Roll Over and Play Fair

The LIMRA Secure Retirement Institute's study of participant behavior around rollovers comes at a time when financial advisors need to talk about rollovers more carefully than in the past.

To help financial advisors and firms navigate the “new normal” regarding their communications with plan participants about IRA rollovers, the LIMRA Secure Retirement Institute has conducted a study called, “Money in Motion: Understanding the Dynamics of Rollovers, Roll-Ins and IRA Transfers.” 

LIMRA found that such communications are common. The study’s findings, released this week, showed that eight in 10 defined contribution (DC) plan participants who roll their assets into an individual retirement account (IRA) speak to someone before performing the transaction. 

“The majority (58%) of these people rely on a financial professional when making this decision. Since so many of these transactions involve financial professionals, any changes to advisors’ business practices based on the Department of Labor’s fiduciary rule could have a significant impact on the direction of the rollover market,” noted Matthew Drinkwater, PhD., assistant vice president, LIMRA Secure Retirement Institute, in a release.

Competition for IRA rollovers is intense. The biggest recipients of rollovers are the biggest plan providers, Fidelity Investments and Vanguard. Forty percent of the participants who rollover to an IRA custodian other than their 401(k) provider (e.g., Vanguard 401(k) participants who roll over to Fidelity IRAs) go to just six firms: Fidelity, Vanguard, Edward Jones, Charles Schwab, Ameriprise Financial and Merrill Lynch, according to LIMRA.  

The rollover world is also under a fog of uncertainty at the moment. No one knows exactly what the new regulatory normal will be, because the Trump administration is still studying the Obama Department of Labor’s fiduciary rule; the rule may be dramatically altered by year-end. But the current version of the bill shines a spotlight on communications between advisors and plan participants.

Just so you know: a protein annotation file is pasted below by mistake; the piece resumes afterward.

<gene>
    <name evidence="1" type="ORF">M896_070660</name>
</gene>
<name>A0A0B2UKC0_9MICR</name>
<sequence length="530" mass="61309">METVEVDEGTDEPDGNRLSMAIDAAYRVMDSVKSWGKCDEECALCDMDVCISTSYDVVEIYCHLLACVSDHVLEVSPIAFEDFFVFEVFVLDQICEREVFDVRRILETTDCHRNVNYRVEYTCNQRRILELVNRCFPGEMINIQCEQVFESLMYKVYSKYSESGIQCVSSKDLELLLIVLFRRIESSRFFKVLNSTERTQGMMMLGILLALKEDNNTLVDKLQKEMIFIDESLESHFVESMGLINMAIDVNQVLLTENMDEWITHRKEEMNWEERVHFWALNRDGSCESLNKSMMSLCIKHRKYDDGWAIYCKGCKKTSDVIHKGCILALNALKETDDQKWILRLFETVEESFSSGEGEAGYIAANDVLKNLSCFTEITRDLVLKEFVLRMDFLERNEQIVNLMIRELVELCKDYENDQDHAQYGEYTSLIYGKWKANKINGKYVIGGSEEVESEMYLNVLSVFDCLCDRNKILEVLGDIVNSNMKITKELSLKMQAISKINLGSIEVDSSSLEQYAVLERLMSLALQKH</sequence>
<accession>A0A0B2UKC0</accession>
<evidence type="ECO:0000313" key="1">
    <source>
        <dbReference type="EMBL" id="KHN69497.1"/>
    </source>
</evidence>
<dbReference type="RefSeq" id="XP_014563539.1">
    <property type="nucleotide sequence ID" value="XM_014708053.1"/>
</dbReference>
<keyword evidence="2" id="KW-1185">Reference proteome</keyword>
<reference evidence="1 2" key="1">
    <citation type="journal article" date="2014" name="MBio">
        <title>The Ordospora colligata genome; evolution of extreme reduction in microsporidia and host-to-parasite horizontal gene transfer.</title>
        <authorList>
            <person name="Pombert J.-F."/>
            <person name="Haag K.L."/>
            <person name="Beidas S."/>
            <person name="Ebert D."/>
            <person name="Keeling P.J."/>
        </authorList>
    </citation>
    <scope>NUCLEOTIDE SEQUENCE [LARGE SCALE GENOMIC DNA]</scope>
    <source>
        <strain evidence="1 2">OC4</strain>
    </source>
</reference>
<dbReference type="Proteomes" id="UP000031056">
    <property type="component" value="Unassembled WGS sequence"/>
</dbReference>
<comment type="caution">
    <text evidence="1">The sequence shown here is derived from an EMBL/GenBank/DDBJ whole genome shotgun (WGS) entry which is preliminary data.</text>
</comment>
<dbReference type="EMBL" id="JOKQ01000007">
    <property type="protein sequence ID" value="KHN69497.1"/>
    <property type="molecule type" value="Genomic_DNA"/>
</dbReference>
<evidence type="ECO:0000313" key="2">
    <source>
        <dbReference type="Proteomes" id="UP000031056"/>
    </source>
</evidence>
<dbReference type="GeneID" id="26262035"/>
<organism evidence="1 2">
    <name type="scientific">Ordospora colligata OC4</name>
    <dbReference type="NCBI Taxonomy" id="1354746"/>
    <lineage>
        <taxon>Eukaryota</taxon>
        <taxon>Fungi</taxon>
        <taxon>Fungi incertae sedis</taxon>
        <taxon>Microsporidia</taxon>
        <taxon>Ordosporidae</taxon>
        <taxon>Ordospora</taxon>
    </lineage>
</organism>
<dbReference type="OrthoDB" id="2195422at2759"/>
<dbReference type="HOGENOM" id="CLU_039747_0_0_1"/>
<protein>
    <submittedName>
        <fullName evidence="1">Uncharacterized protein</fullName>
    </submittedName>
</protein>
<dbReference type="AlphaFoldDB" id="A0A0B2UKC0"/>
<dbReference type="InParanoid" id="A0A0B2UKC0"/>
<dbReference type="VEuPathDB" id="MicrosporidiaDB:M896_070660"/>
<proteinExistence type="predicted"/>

In the opinion of the Obama DOL, some advisors, while prospecting for clients, recommended rollovers to departing plan participants who might have been better off keeping their money in their 401(k) plans. The rule establishes that advisors are fiduciaries when talking to plan participants, and must act solely in the clients’ best interests.

The rule threw plan advisors and plan providers into turmoil, because they now risked a pension law violation if their communications with participants about rollovers crossed the line from education to advice and the advice turned out to be a solicitation for new rollover business.

The Trump administration is being lobbied by some financial industry groups to reverse what it considers some of the most onerous parts of the Obama DOL rule, including the scrutiny of rollovers, the new right of aggrieved IRA rollover owners to sue financial service providers, and the rules that require a legally-binding “Best Interest” pledge from sellers of indexed and variable annuities who take commissions from annuity manufacturers.

The top reasons plan participants gave for rolling over their DC assets into an IRA are:

  • To gain more control over their assets. 
  • To access better investment options
  • To achieve better returns.
  • To consolidate their portfolio

“This is consistent with prior studies,” Drinkwater said. “Among all workers age 40-75, about 11% rolled money from their DC plan into a traditional IRA within the past two years. People age 60-64 with income of $100,000 – $249,999, were most likely to move their DC plan assets into an IRA.”

One third of participants said they had other accounts with the retail provider they had chosen to rollover their DC assets and another third say it is more convenient to do business with their chosen IRA provider. This motivation is more pronounced with those who have more than $1 million in household assets as nearly half (46%) cite consolidation as their reason to move their assets.

Whether or not the plan participant keeps their assets with the plan provider or moves it to another retail IRA provider often depends on the strength of the relationship with the plan provider. Only 11% of participants said they had a strong relationship with their plan provider before leaving their employer.

About half (54%) of those rolling over assets start thinking about the decisions 90 days or more before the leave their employer, the survey showed. Plan providers rarely know in advance that a participant intends to leave his or her employer. Retention rates are highest among younger participants, wealthier participants, and participants who had formed strong relationships with their plan providers.

The top three factors participants considered when considering a company were reputation (47%), recommendation by friends, family or co-workers (33%) and existing relationships—when a participant already has an account or products with the company (28%).

LIMRA Secure Retirement Institute conducted this survey in the fall of 2016. Subjects included more than 2,500 U.S. consumers ages 30-75 who were involved in the household’s financial decisions.  The results were weighted to demographic characteristics to better represent the U.S. population.

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